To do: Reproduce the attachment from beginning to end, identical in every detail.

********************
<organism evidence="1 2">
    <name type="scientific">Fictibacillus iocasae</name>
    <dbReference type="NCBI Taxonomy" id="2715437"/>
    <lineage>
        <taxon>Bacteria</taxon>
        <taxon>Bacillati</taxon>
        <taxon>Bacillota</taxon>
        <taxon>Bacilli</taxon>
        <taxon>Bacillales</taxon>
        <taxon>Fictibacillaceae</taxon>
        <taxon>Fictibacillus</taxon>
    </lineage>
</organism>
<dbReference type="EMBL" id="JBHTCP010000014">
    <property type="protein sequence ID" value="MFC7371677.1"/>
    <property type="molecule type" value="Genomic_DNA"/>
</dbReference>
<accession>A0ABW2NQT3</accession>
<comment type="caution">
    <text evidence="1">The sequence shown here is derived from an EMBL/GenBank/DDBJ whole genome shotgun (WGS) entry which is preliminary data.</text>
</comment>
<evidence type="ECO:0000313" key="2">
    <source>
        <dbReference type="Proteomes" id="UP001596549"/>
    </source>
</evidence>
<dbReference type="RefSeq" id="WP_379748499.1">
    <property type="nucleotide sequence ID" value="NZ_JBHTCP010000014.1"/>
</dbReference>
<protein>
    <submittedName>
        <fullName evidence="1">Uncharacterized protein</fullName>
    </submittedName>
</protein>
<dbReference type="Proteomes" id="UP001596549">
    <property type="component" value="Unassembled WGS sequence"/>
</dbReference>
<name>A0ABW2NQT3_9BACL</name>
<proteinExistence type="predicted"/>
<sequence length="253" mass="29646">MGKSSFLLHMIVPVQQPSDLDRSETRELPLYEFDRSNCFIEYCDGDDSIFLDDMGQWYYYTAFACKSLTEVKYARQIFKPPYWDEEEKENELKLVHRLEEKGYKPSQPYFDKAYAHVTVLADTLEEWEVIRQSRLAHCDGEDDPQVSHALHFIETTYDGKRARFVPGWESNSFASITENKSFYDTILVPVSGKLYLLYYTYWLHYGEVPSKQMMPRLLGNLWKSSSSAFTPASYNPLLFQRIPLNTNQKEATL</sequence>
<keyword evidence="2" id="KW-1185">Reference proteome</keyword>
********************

<organism evidence="1 2">
    <name type="scientific">Fictibacillus iocasae</name>
    <dbReference type="NCBI Taxonomy" id="2715437"/>
    <lineage>
        <taxon>Bacteria</taxon>
        <taxon>Bacillati</taxon>
        <taxon>Bacillota</taxon>
        <taxon>Bacilli</taxon>
        <taxon>Bacillales</taxon>
        <taxon>Fictibacillaceae</taxon>
        <taxon>Fictibacillus</taxon>
    </lineage>
</organism>
<dbReference type="EMBL" id="JBHTCP010000014">
    <property type="protein sequence ID" value="MFC7371677.1"/>
    <property type="molecule type" value="Genomic_DNA"/>
</dbReference>
<accession>A0ABW2NQT3</accession>
<comment type="caution">
    <text evidence="1">The sequence shown here is derived from an EMBL/GenBank/DDBJ whole genome shotgun (WGS) entry which is preliminary data.</text>
</comment>
<evidence type="ECO:0000313" key="2">
    <source>
        <dbReference type="Proteomes" id="UP001596549"/>
    </source>
</evidence>
<dbReference type="RefSeq" id="WP_379748499.1">
    <property type="nucleotide sequence ID" value="NZ_JBHTCP010000014.1"/>
</dbReference>
<protein>
    <submittedName>
        <fullName evidence="1">Uncharacterized protein</fullName>
    </submittedName>
</protein>
<dbReference type="Proteomes" id="UP001596549">
    <property type="component" value="Unassembled WGS sequence"/>
</dbReference>
<name>A0ABW2NQT3_9BACL</name>
<proteinExistence type="predicted"/>
<sequence length="253" mass="29646">MGKSSFLLHMIVPVQQPSDLDRSETRELPLYEFDRSNCFIEYCDGDDSIFLDDMGQWYYYTAFACKSLTEVKYARQIFKPPYWDEEEKENELKLVHRLEEKGYKPSQPYFDKAYAHVTVLADTLEEWEVIRQSRLAHCDGEDDPQVSHALHFIETTYDGKRARFVPGWESNSFASITENKSFYDTILVPVSGKLYLLYYTYWLHYGEVPSKQMMPRLLGNLWKSSSSAFTPASYNPLLFQRIPLNTNQKEATL</sequence>
<keyword evidence="2" id="KW-1185">Reference proteome</keyword>